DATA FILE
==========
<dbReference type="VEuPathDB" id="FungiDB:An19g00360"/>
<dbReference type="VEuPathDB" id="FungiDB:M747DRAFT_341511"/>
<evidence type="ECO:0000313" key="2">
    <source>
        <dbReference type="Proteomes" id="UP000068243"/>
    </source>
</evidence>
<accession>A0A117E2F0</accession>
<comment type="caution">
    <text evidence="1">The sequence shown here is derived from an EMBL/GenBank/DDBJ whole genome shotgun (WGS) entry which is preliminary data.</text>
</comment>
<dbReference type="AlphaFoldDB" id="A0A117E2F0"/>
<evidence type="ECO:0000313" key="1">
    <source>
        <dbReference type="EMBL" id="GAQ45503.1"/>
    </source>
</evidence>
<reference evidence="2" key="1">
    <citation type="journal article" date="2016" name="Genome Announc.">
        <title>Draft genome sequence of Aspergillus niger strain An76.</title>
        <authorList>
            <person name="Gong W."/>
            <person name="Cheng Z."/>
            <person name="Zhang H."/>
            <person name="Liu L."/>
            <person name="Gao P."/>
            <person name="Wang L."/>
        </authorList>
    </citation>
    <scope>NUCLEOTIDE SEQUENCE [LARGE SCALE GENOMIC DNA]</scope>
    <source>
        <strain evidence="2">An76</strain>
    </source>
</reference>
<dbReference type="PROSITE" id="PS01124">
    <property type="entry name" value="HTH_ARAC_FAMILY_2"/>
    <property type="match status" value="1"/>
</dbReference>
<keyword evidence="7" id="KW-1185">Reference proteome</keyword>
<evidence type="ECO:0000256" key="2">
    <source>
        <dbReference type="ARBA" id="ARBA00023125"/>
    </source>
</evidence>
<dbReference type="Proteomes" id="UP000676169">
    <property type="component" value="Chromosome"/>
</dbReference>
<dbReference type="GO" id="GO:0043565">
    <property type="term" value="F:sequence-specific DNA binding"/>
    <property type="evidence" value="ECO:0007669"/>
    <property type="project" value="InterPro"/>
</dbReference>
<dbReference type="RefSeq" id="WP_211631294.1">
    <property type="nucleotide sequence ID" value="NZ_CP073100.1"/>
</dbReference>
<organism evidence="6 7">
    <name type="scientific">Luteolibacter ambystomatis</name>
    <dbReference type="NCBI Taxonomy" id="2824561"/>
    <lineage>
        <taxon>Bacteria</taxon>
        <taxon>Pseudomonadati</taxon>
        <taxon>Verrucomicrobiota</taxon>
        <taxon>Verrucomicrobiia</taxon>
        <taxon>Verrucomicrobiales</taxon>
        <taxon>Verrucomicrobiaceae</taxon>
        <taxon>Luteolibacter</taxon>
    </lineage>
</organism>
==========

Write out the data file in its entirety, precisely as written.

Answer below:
<dbReference type="VEuPathDB" id="FungiDB:An19g00360"/>
<dbReference type="VEuPathDB" id="FungiDB:M747DRAFT_341511"/>
<evidence type="ECO:0000313" key="2">
    <source>
        <dbReference type="Proteomes" id="UP000068243"/>
    </source>
</evidence>
<accession>A0A117E2F0</accession>
<comment type="caution">
    <text evidence="1">The sequence shown here is derived from an EMBL/GenBank/DDBJ whole genome shotgun (WGS) entry which is preliminary data.</text>
</comment>
<dbReference type="AlphaFoldDB" id="A0A117E2F0"/>
<evidence type="ECO:0000313" key="1">
    <source>
        <dbReference type="EMBL" id="GAQ45503.1"/>
    </source>
</evidence>
<reference evidence="2" key="1">
    <citation type="journal article" date="2016" name="Genome Announc.">
        <title>Draft genome sequence of Aspergillus niger strain An76.</title>
        <authorList>
            <person name="Gong W."/>
            <person name="Cheng Z."/>
            <person name="Zhang H."/>
            <person name="Liu L."/>
            <person name="Gao P."/>
            <person name="Wang L."/>
        </authorList>
    </citation>
    <scope>NUCLEOTIDE SEQUENCE [LARGE SCALE GENOMIC DNA]</scope>
    <source>
        <strain evidence="2">An76</strain>
    </source>
</reference>
<dbReference type="PROSITE" id="PS01124">
    <property type="entry name" value="HTH_ARAC_FAMILY_2"/>
    <property type="match status" value="1"/>
</dbReference>
<keyword evidence="7" id="KW-1185">Reference proteome</keyword>
<evidence type="ECO:0000256" key="2">
    <source>
        <dbReference type="ARBA" id="ARBA00023125"/>
    </source>
</evidence>
<dbReference type="Proteomes" id="UP000676169">
    <property type="component" value="Chromosome"/>
</dbReference>
<dbReference type="GO" id="GO:0043565">
    <property type="term" value="F:sequence-specific DNA binding"/>
    <property type="evidence" value="ECO:0007669"/>
    <property type="project" value="InterPro"/>
</dbReference>
<dbReference type="RefSeq" id="WP_211631294.1">
    <property type="nucleotide sequence ID" value="NZ_CP073100.1"/>
</dbReference>
<organism evidence="6 7">
    <name type="scientific">Luteolibacter ambystomatis</name>
    <dbReference type="NCBI Taxonomy" id="2824561"/>
    <lineage>
        <taxon>Bacteria</taxon>
        <taxon>Pseudomonadati</taxon>
        <taxon>Verrucomicrobiota</taxon>
        <taxon>Verrucomicrobiia</taxon>
        <taxon>Verrucomicrobiales</taxon>
        <taxon>Verrucomicrobiaceae</taxon>
        <taxon>Luteolibacter</taxon>
    </lineage>
</organism>